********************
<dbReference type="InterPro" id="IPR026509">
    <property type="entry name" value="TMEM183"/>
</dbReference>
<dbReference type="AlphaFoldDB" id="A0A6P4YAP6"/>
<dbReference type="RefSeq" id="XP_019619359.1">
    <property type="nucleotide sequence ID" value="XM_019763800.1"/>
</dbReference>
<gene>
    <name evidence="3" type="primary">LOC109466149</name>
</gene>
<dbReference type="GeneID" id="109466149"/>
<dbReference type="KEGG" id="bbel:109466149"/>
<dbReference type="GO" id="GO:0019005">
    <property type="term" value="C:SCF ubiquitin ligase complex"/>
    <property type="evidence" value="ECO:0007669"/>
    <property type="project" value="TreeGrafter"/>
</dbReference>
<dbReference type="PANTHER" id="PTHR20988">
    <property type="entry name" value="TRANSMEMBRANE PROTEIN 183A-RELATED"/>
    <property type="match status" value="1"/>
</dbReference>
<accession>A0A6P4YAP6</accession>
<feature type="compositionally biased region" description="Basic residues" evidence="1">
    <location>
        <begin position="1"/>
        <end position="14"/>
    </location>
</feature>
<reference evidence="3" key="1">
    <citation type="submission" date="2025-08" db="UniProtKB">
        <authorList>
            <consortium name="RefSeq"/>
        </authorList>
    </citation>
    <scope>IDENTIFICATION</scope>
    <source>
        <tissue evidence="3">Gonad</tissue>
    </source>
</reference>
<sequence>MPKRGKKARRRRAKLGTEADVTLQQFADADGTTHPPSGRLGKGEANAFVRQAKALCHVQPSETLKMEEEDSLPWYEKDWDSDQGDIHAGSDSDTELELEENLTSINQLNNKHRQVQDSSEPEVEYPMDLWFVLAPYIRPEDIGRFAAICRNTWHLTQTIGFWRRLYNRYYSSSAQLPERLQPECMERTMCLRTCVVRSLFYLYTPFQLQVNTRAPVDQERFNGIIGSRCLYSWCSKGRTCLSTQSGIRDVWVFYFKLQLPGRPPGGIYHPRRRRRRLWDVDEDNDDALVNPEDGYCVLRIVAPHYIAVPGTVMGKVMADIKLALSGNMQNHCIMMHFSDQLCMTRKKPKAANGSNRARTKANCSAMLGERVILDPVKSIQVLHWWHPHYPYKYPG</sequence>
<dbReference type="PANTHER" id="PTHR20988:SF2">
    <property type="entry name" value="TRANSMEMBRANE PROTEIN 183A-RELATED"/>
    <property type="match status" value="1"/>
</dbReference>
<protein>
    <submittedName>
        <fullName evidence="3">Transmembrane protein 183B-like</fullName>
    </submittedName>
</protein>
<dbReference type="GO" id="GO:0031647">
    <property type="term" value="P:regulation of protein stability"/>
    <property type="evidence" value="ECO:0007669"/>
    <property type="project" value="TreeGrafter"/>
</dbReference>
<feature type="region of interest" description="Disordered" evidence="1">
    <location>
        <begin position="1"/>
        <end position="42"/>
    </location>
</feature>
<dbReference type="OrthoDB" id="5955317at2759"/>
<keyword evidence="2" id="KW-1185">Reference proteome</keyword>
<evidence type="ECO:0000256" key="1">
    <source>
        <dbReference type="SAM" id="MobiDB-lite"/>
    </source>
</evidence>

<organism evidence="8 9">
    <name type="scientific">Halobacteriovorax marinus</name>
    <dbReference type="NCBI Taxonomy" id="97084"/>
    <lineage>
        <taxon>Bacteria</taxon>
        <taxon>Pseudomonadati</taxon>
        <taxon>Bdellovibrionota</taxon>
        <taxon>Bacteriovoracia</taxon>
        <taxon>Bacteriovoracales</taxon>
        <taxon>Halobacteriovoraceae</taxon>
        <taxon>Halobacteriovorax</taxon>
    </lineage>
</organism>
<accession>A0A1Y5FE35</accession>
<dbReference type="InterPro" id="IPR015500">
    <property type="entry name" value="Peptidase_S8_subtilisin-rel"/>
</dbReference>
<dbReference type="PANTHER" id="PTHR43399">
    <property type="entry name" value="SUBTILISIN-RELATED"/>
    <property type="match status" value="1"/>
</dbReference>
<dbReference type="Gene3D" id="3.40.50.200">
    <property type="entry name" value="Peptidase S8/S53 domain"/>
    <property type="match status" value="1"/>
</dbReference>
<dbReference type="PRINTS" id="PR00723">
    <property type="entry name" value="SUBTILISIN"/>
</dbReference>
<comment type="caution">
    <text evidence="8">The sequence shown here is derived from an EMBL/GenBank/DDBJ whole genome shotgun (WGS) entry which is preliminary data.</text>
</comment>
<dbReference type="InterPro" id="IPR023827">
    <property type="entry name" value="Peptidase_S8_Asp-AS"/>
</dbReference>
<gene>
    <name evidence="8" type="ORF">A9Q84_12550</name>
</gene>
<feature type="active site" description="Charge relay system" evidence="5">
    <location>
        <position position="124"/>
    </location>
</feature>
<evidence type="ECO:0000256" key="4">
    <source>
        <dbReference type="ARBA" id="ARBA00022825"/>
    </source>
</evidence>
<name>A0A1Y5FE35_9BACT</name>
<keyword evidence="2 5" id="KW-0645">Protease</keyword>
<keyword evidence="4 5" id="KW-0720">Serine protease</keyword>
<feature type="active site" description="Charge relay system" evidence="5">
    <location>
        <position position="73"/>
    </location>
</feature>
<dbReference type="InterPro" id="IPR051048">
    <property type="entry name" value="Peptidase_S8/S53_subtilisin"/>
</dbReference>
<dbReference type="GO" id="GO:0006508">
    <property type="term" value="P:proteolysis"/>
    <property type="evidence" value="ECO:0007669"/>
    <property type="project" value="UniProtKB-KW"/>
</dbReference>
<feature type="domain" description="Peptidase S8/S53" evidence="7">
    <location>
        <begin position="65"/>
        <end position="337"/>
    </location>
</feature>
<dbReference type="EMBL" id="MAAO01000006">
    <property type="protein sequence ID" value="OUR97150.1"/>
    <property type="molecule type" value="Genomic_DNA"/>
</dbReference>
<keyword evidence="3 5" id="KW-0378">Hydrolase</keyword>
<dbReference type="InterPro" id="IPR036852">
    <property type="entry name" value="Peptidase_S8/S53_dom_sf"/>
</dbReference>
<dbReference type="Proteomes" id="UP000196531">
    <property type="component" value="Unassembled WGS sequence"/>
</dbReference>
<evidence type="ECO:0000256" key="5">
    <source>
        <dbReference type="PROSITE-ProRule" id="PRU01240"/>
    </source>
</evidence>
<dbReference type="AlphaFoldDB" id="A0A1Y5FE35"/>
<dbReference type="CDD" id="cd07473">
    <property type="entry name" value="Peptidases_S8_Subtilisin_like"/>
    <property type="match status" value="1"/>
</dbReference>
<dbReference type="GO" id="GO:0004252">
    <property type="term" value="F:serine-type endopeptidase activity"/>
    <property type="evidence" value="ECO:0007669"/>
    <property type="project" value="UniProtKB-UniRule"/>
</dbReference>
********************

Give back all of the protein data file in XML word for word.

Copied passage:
<dbReference type="InterPro" id="IPR026509">
    <property type="entry name" value="TMEM183"/>
</dbReference>
<dbReference type="AlphaFoldDB" id="A0A6P4YAP6"/>
<dbReference type="RefSeq" id="XP_019619359.1">
    <property type="nucleotide sequence ID" value="XM_019763800.1"/>
</dbReference>
<gene>
    <name evidence="3" type="primary">LOC109466149</name>
</gene>
<dbReference type="GeneID" id="109466149"/>
<dbReference type="KEGG" id="bbel:109466149"/>
<dbReference type="GO" id="GO:0019005">
    <property type="term" value="C:SCF ubiquitin ligase complex"/>
    <property type="evidence" value="ECO:0007669"/>
    <property type="project" value="TreeGrafter"/>
</dbReference>
<dbReference type="PANTHER" id="PTHR20988">
    <property type="entry name" value="TRANSMEMBRANE PROTEIN 183A-RELATED"/>
    <property type="match status" value="1"/>
</dbReference>
<accession>A0A6P4YAP6</accession>
<feature type="compositionally biased region" description="Basic residues" evidence="1">
    <location>
        <begin position="1"/>
        <end position="14"/>
    </location>
</feature>
<reference evidence="3" key="1">
    <citation type="submission" date="2025-08" db="UniProtKB">
        <authorList>
            <consortium name="RefSeq"/>
        </authorList>
    </citation>
    <scope>IDENTIFICATION</scope>
    <source>
        <tissue evidence="3">Gonad</tissue>
    </source>
</reference>
<sequence>MPKRGKKARRRRAKLGTEADVTLQQFADADGTTHPPSGRLGKGEANAFVRQAKALCHVQPSETLKMEEEDSLPWYEKDWDSDQGDIHAGSDSDTELELEENLTSINQLNNKHRQVQDSSEPEVEYPMDLWFVLAPYIRPEDIGRFAAICRNTWHLTQTIGFWRRLYNRYYSSSAQLPERLQPECMERTMCLRTCVVRSLFYLYTPFQLQVNTRAPVDQERFNGIIGSRCLYSWCSKGRTCLSTQSGIRDVWVFYFKLQLPGRPPGGIYHPRRRRRRLWDVDEDNDDALVNPEDGYCVLRIVAPHYIAVPGTVMGKVMADIKLALSGNMQNHCIMMHFSDQLCMTRKKPKAANGSNRARTKANCSAMLGERVILDPVKSIQVLHWWHPHYPYKYPG</sequence>
<dbReference type="PANTHER" id="PTHR20988:SF2">
    <property type="entry name" value="TRANSMEMBRANE PROTEIN 183A-RELATED"/>
    <property type="match status" value="1"/>
</dbReference>
<protein>
    <submittedName>
        <fullName evidence="3">Transmembrane protein 183B-like</fullName>
    </submittedName>
</protein>
<dbReference type="GO" id="GO:0031647">
    <property type="term" value="P:regulation of protein stability"/>
    <property type="evidence" value="ECO:0007669"/>
    <property type="project" value="TreeGrafter"/>
</dbReference>
<feature type="region of interest" description="Disordered" evidence="1">
    <location>
        <begin position="1"/>
        <end position="42"/>
    </location>
</feature>
<dbReference type="OrthoDB" id="5955317at2759"/>
<keyword evidence="2" id="KW-1185">Reference proteome</keyword>
<evidence type="ECO:0000256" key="1">
    <source>
        <dbReference type="SAM" id="MobiDB-lite"/>
    </source>
</evidence>

<organism evidence="8 9">
    <name type="scientific">Halobacteriovorax marinus</name>
    <dbReference type="NCBI Taxonomy" id="97084"/>
    <lineage>
        <taxon>Bacteria</taxon>
        <taxon>Pseudomonadati</taxon>
        <taxon>Bdellovibrionota</taxon>
        <taxon>Bacteriovoracia</taxon>
        <taxon>Bacteriovoracales</taxon>
        <taxon>Halobacteriovoraceae</taxon>
        <taxon>Halobacteriovorax</taxon>
    </lineage>
</organism>
<accession>A0A1Y5FE35</accession>
<dbReference type="InterPro" id="IPR015500">
    <property type="entry name" value="Peptidase_S8_subtilisin-rel"/>
</dbReference>
<dbReference type="PANTHER" id="PTHR43399">
    <property type="entry name" value="SUBTILISIN-RELATED"/>
    <property type="match status" value="1"/>
</dbReference>
<dbReference type="Gene3D" id="3.40.50.200">
    <property type="entry name" value="Peptidase S8/S53 domain"/>
    <property type="match status" value="1"/>
</dbReference>
<dbReference type="PRINTS" id="PR00723">
    <property type="entry name" value="SUBTILISIN"/>
</dbReference>
<comment type="caution">
    <text evidence="8">The sequence shown here is derived from an EMBL/GenBank/DDBJ whole genome shotgun (WGS) entry which is preliminary data.</text>
</comment>
<dbReference type="InterPro" id="IPR023827">
    <property type="entry name" value="Peptidase_S8_Asp-AS"/>
</dbReference>
<gene>
    <name evidence="8" type="ORF">A9Q84_12550</name>
</gene>
<feature type="active site" description="Charge relay system" evidence="5">
    <location>
        <position position="124"/>
    </location>
</feature>
<evidence type="ECO:0000256" key="4">
    <source>
        <dbReference type="ARBA" id="ARBA00022825"/>
    </source>
</evidence>
<name>A0A1Y5FE35_9BACT</name>
<keyword evidence="2 5" id="KW-0645">Protease</keyword>
<keyword evidence="4 5" id="KW-0720">Serine protease</keyword>
<feature type="active site" description="Charge relay system" evidence="5">
    <location>
        <position position="73"/>
    </location>
</feature>
<dbReference type="InterPro" id="IPR051048">
    <property type="entry name" value="Peptidase_S8/S53_subtilisin"/>
</dbReference>
<dbReference type="GO" id="GO:0006508">
    <property type="term" value="P:proteolysis"/>
    <property type="evidence" value="ECO:0007669"/>
    <property type="project" value="UniProtKB-KW"/>
</dbReference>
<feature type="domain" description="Peptidase S8/S53" evidence="7">
    <location>
        <begin position="65"/>
        <end position="337"/>
    </location>
</feature>
<dbReference type="EMBL" id="MAAO01000006">
    <property type="protein sequence ID" value="OUR97150.1"/>
    <property type="molecule type" value="Genomic_DNA"/>
</dbReference>
<keyword evidence="3 5" id="KW-0378">Hydrolase</keyword>
<dbReference type="InterPro" id="IPR036852">
    <property type="entry name" value="Peptidase_S8/S53_dom_sf"/>
</dbReference>
<dbReference type="Proteomes" id="UP000196531">
    <property type="component" value="Unassembled WGS sequence"/>
</dbReference>
<evidence type="ECO:0000256" key="5">
    <source>
        <dbReference type="PROSITE-ProRule" id="PRU01240"/>
    </source>
</evidence>
<dbReference type="AlphaFoldDB" id="A0A1Y5FE35"/>
<dbReference type="CDD" id="cd07473">
    <property type="entry name" value="Peptidases_S8_Subtilisin_like"/>
    <property type="match status" value="1"/>
</dbReference>
<dbReference type="GO" id="GO:0004252">
    <property type="term" value="F:serine-type endopeptidase activity"/>
    <property type="evidence" value="ECO:0007669"/>
    <property type="project" value="UniProtKB-UniRule"/>
</dbReference>